Identify your “time robbers” and cut them out.

It can be eye-opening to find out where all your time goes in a day. Make a list of how you spend your time in a 24hour period. Account for things like sleeping, eating, selfcare, exercise, entertainment, surfing the web, work, and housework. You might be surprised to discover one or more “time robbers” that you were unaware of before. But that’s good news, says Gaines, because once you recognize them, you can take action to focus on them less.

Practice mindfulness and breathe.

When working from home, it’s almost impossible not to be distracted. But imagine how productive you could be if you could focus, calm all anxious thoughts, and truly be present. You can find out by practicing mindfulness.

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“Breathing is a tool for achieving a relaxed, clear state of mind,” asserts Gaines. “There are multiple methods for achieving this state, including tai chi, meditation, yoga, or simple breathing exercises. Find one that resonates for you and practice it daily.”

Make time for laughter.

Laughter can be a powerful motivator. It can build cohesion during a team project, make a task seem less daunting, and improve productivity. Laughter connects people easily with each other. It helps to develop a positive mental attitude, optimism, and increases communication skills. So, take a five-minute work break to watch a funny video, play with your pet, or read a comic strip. Or, allow yourself to wind down at the end of a long day with reruns of your favorite sitcom.

Learn to say “no” more often.

Although most of us don’t like to say no, sometimes it is the most respectful thing you can do for the requester. It actually can save you both time. You get out of having to do something that you didn’t want to do. The requester moves on to proposition someone who really wants to participate.

“Saying no in the workplace can be anxiety-provoking, as employers are now expecting us to do more in less time,” says Gaines. “People say yes to these demands because they want to be a team player, look eager, or simply be nice. At work, be sure to think before you respond. Hit the pause button and allow yourself time to evaluate the cost/benefit of saying yes. If you still come to the conclusion that no is the answer, respond in a timely manner and ask if there might be another way you could contribute. This lets the employer know you understand your limits, but also care about the task at hand and the company—a great characteristic for a leader.”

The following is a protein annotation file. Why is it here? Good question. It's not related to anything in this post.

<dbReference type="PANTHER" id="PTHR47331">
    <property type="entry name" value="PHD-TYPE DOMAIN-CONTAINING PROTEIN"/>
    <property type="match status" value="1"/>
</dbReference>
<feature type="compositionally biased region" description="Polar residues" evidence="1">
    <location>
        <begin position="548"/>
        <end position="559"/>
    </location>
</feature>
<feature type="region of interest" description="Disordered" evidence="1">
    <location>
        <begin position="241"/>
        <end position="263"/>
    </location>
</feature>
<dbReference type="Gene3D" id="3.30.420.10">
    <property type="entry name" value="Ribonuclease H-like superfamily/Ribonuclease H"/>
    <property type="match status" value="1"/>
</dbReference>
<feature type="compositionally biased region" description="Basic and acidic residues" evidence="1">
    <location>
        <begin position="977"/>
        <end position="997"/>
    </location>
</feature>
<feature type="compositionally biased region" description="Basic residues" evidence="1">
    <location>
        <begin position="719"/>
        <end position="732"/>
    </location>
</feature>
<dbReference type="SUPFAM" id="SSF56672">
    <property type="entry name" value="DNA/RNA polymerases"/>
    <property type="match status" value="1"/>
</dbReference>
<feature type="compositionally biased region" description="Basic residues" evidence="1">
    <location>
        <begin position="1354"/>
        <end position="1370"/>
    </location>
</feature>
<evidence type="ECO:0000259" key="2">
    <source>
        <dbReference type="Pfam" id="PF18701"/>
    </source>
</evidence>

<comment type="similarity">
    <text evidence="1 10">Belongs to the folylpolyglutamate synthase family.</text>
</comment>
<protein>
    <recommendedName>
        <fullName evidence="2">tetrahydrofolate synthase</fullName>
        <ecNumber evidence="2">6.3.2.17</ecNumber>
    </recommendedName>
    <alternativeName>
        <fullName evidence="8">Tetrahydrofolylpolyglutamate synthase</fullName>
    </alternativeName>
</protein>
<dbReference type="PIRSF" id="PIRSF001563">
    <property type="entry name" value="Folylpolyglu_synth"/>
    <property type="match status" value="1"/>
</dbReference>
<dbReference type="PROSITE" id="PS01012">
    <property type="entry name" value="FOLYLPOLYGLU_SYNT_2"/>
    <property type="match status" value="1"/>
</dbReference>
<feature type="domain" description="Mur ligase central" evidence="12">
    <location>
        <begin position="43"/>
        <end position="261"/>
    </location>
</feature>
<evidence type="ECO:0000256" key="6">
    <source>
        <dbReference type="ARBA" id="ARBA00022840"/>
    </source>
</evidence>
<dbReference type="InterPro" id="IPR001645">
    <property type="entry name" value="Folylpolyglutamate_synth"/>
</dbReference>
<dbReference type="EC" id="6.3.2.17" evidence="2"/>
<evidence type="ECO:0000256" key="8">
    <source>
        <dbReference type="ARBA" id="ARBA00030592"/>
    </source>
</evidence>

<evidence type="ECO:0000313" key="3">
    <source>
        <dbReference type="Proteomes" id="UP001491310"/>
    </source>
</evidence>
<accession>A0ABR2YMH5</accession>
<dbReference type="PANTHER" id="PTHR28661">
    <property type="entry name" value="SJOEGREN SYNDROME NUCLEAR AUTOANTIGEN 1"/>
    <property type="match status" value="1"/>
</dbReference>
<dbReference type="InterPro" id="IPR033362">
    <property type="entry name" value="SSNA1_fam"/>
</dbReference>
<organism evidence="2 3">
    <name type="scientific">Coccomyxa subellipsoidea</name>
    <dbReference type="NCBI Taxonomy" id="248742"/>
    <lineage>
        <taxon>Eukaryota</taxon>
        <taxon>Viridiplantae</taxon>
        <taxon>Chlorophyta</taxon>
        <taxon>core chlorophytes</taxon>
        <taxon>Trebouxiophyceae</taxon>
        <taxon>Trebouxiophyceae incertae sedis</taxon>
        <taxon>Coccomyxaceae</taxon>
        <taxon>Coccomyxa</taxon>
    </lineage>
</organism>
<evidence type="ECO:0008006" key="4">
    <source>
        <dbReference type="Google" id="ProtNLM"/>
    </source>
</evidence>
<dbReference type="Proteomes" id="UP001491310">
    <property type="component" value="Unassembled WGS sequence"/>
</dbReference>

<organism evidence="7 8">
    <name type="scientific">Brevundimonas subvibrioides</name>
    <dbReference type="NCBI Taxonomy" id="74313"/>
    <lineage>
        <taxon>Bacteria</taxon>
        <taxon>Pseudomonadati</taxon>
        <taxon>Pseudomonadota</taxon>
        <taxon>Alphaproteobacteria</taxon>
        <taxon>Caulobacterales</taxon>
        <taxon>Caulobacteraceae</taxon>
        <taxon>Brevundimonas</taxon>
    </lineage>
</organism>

Stop owning other people’s stuff.

How often do you hear yourself saying, “Never mind, I’ll do it myself”? Probably more often than you’d like, and this habit takes up your precious minutes in no time. The solution, according to Gaines, is to hold others accountable for their responsibilities. This includes your children, your spouse, and your colleagues. Let “never mind…” be the exception instead of the rule. “In these strange times, you owe it to yourself to get serious about managing the limited minutes you have each day,” concludes Gaines. “Time is a precious resource, whether you are clocking in at a physical workspace or simply ‘commuting’ from your living room sofa to your desk. By building a little extra discipline into your daily routine, you can optimize your workday, reduce unnecessary stress, and enjoy your remaining free time however you wish.” About the Author: Jackie Gaines is the author of Wait a Hot Minute! How to Manage Your Life with the Minutes You Have and Wearing the Yellow Suit: A Guide for Women in Leadership. She is an award-winning senior executive with more than 40 years of sustained leadership experience. She dedicated most of her career to the advancement of quality health care programs throughout the U.S., helping organizations improve their leadership skills and performance. Today, Jackie works for Studer Group|Huron as an executive-level coach, senior director, national speaker, and best-selling author.